About this Sailboat:
Whitby Boatworks built more than 250 Whitby 42 ketches and 2 Whitby 42 single masted cutters. One of these sailed the Puget Sound for many years, regularly outsailing her ketch-rigged sisters. The other single-masted cutter is Malabar.
All Whitbys were built to order and when we contracted for Malabar in 1980, we insisted on a single-masted vessel because we wanted superior sailing qualities. When Brewer designed the boat, slab reefing had yet to be widely accepted: people would drop the main and go “under jib and jigger.” Today, by retaining the slot effect between jib and reefed main (no mizzen), boat speed can be maintained more efficiently and with better course keeping. On the Whitby, there is no space between the main and the mizzen. Consequently, the mizzen is blanketed by the main to windward and blankets the main downwind. More significantly, because of its excessive size, the mizzen generates fierce weather helm (though not on a run). Dropping the main moves the CE forward slightly, but not enough to affect the weather helm. Most Whitby owners cope with weather helm by applying constant correction at the helm. Lacking “feel,” the hydraulic steering does not transmit the weather helm to the helmsman, who is left to deplore instead what is incorrectly thought to be an inadequately sized rudder. As a corollary, when the helm is entrusted to the autopilot, there is a significant increase in power usage. Some owners matter-of-factly state that they always sail “under jib and jigger!!” Owners who understand the role of the mizzen rarely hoist it–a couple of owners have actually had it removed . By ordering Malabar as a single-masted cutter, we eliminated the perfunctory mizzen, along with the windage, deck clutter of its standing rigging and, of course, the weather helm. Instead, we obtained a larger, more efficient, more powerful main (without increasing mast height or raising the CE) and achieved our goal: a dramatically better performer.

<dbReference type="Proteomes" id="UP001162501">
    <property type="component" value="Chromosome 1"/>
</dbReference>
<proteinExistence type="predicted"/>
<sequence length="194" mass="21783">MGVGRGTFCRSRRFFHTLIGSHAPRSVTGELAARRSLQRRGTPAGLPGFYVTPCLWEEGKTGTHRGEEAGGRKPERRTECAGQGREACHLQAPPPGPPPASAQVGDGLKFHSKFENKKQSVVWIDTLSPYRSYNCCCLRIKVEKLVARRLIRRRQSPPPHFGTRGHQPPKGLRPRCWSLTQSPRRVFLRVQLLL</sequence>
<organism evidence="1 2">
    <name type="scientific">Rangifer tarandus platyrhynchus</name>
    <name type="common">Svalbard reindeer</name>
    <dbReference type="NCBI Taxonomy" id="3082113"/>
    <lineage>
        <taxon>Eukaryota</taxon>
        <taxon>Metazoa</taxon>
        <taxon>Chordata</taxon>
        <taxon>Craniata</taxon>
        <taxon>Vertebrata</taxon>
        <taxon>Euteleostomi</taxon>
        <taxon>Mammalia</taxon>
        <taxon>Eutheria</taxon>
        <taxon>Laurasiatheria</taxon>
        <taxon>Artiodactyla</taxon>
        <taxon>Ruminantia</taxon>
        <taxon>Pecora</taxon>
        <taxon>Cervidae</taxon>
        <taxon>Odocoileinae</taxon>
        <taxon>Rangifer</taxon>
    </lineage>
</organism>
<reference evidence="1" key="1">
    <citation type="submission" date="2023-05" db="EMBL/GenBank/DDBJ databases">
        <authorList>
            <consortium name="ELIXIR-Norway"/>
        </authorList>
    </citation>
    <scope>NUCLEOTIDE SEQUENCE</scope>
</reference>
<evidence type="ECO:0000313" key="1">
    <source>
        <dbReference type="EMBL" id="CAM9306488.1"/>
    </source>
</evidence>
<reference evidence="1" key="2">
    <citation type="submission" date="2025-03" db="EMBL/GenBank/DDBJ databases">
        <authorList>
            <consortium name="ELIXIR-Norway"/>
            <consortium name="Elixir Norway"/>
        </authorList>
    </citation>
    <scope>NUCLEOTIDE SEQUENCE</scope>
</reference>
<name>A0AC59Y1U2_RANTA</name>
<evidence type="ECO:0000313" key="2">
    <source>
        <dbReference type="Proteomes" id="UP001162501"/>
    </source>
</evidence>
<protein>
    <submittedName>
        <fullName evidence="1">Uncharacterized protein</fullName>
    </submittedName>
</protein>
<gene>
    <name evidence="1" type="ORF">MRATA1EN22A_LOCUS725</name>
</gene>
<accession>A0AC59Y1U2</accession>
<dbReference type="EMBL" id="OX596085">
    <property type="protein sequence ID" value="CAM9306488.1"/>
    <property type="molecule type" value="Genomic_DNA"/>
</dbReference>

Equipment on Board:
We sold Malabar in 1983 because the construction of an aluminum 53-footer which we had ordered from Kanter Yachts was nearing completion.
Some years later, we had sold our 53-footer and were looking for a boat more easily managed by a couple. We of course looked at Whitbys and, as Malabar had turned up on the market at that time, we had the opportunity to reacquire her. While we were looking at Whitbys on the market, we were able to identify, along with the well-known virtues, the problem areas to be found in the conception, construction, and the systems installed by the builder. Rudder construction; mast staying; mainsheet control; no mast
pulpit; staysail boom; deck lay-out; dinghy stowage and handling; dorade pipe diameter;
original wiring; keel tank; fuel tank vents; original refrigeration; battery location and
charging; salon table; salon size; no sea-berth; onboard heating.
An extensive refit was done in 1997 and 1998 to address the above problems and
completed in 2003. During the 17 years we’ve owned Malabar since reacquiring her in 1995, she’s been in the water just under one year. She is now available, offering her next owners an unusually capable voyaging vessel: a safer, more reliable and better performing